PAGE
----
Researchers use genes as early warning system for harmful algae blooms
In one of the most comprehensive studies to date, University of North Carolina at Chapel Hill researchers have sequenced the genes of a harmful algae bloom, unveiling never-before-seen interactions between algae and bacteria that are thought to propagate their growth. The work also opens up the possibility of forecasting the appearance of a bloom and taking measures to prevent it – work that can save millions, even billions of dollars, in economic losses worldwide.
"This technique has given us one of the most detailed looks to date into the strategy algae use to grow uncontrollably, leading to devastating consequences in our coastal communities," said Adrian Marchetti, who led the research in UNC's department of marine sciences. "It is also one of the first efforts to get the algae to tell us what's going on in their natural environment, which wasn't possible to this degree before. Now, states have the potential to be more prepared than ever to warn the public about the potential of a harmful bloom and mitigate their effects."
Harmful algal blooms occur when colonies of algae–simple plant-like microorganisms that live in the sea and freshwater–grow out of control while producing toxic or harmful effects on people, fish, oysters and other shellfish, marine mammals and birds. Algae can grow uncontrollably when too many nutrients overload the water system, making conditions ripe for a bloom especially when combined with increased temperatures and a dry spell after a heavy rain.
In the past decade, harmful algal blooms have increased not only in the Neuse River Estuary, off the coast of North Carolina where the study took place, but have been reported in every U.S. coastal state. In the U.S. alone, experts estimate that harmful algae blooms have been responsible for more than $82 million in annual economic losses due to fish kills and poor water quality that makes water undrinkable and limits recreational use. With climate change, harmful algal blooms are anticipated to rise, further affecting our coastal and lake communities.
"There isn't a way to prevent these blooms just yet, but the ability to predict them opens up that possibility, should future technologies or strategies arise that allow researchers and state officials to do so," said Weida Gong, a graduate student who led the research with Marchetti.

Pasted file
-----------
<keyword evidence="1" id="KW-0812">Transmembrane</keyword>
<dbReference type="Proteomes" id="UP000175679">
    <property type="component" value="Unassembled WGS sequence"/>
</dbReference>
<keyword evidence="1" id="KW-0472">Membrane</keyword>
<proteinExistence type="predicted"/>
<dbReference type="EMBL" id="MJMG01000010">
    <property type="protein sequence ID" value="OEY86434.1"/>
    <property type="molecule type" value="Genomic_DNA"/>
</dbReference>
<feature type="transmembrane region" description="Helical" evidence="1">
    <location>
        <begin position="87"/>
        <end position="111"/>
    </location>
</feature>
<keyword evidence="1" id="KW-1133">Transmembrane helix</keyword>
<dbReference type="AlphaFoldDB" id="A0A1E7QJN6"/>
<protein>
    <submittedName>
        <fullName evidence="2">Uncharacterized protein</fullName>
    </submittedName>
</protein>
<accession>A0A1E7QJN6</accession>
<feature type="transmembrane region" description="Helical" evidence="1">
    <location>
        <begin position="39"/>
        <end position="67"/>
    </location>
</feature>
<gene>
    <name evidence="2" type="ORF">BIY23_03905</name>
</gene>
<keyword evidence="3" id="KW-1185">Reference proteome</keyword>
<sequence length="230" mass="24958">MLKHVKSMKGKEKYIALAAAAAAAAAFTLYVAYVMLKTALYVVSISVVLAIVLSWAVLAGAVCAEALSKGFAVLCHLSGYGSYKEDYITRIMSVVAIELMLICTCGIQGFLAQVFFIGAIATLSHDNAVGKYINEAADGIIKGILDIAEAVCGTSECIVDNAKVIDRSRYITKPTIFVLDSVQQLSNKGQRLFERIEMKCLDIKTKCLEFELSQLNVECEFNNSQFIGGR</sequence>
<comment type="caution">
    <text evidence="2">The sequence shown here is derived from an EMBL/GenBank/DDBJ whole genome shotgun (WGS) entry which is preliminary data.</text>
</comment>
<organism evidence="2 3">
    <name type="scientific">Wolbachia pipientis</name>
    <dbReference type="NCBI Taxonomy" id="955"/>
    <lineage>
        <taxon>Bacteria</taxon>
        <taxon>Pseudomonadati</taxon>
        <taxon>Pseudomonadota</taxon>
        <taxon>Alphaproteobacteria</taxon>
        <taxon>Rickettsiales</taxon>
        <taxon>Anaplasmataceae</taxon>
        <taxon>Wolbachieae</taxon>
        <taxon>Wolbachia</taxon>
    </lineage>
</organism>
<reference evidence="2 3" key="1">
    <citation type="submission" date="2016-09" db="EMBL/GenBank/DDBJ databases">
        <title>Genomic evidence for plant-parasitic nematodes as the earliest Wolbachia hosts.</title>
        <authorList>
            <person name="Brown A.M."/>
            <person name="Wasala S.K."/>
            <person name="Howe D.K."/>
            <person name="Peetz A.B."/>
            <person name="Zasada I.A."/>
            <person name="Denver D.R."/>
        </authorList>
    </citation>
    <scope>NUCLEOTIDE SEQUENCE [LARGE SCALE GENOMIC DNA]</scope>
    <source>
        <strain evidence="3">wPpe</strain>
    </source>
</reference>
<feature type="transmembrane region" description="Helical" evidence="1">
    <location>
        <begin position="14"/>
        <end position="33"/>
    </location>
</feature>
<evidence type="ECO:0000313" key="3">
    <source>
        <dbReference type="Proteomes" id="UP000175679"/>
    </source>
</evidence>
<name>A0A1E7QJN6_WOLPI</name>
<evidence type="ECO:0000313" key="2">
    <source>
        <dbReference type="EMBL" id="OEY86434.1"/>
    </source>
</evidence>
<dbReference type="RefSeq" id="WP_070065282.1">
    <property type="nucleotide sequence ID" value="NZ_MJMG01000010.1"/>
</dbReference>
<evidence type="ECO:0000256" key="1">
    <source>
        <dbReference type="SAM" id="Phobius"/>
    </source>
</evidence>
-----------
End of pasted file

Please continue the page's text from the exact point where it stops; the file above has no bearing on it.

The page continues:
Gong, Marchetti, an assistant professor in UNC's College of Arts and Sciences, and colleagues, including Hans Paerl, one of the world's foremost experts on algal blooms, sequenced a harmful bloom in the Neuse River Estuary, which empties into Pamlico Sound, and compared it to algae in an area of the estuary that were not experiencing a bloom. The comparison allowed the researchers to see which genes algae (specifically the blooming dinoflagellates, the main driver of this bloom) express when growing rapidly against the genes they express under normal conditions.
Marchetti, Gong, Paerl and colleagues found that, when in bloom, algae ramp up the expression of genes that help facilitate the exchange of vitamins and other nutrients with bacteria in what may be a mutually beneficial relationship. For example, the algae expressed genes that make their surfaces sticky, making it easier for the bacteria to attach and acquire nutrients from the algae and vice versa. The exchange is also a lot more intimate than ever known to be before, such that the algae appear to produce nutrients in the form that bacteria can absorb and vice versa.
Until now, methods to understand microbial interactions within an algae bloom have been very limited. In order to see how algae respond to increased nutrients, researchers had to take the algae out of their natural environment and test them in a lab. They would also have to test which species are present and how each was affected, a very time intensive process that still did not provide much information about how algae were interacting with other microorganisms in their environment. With these new sequencing techniques, all the researchers have to do is sequence the microbes in the water, which tells them which species are present and how they respond.
"That's the power of this technique," said Paerl, a distinguished professor at UNC's Institute of Marine Sciences. "It gets the algae to tell us how they respond to changes in their natural environment – and that's the best way for us to understand the cause and effect relationship that is going to help intervene in targeted and meaningful ways to protect our communities."
The work will appear in the Dec. 2 issue of The ISME Journal: Multidisciplinary Journal of Microbial Ecology.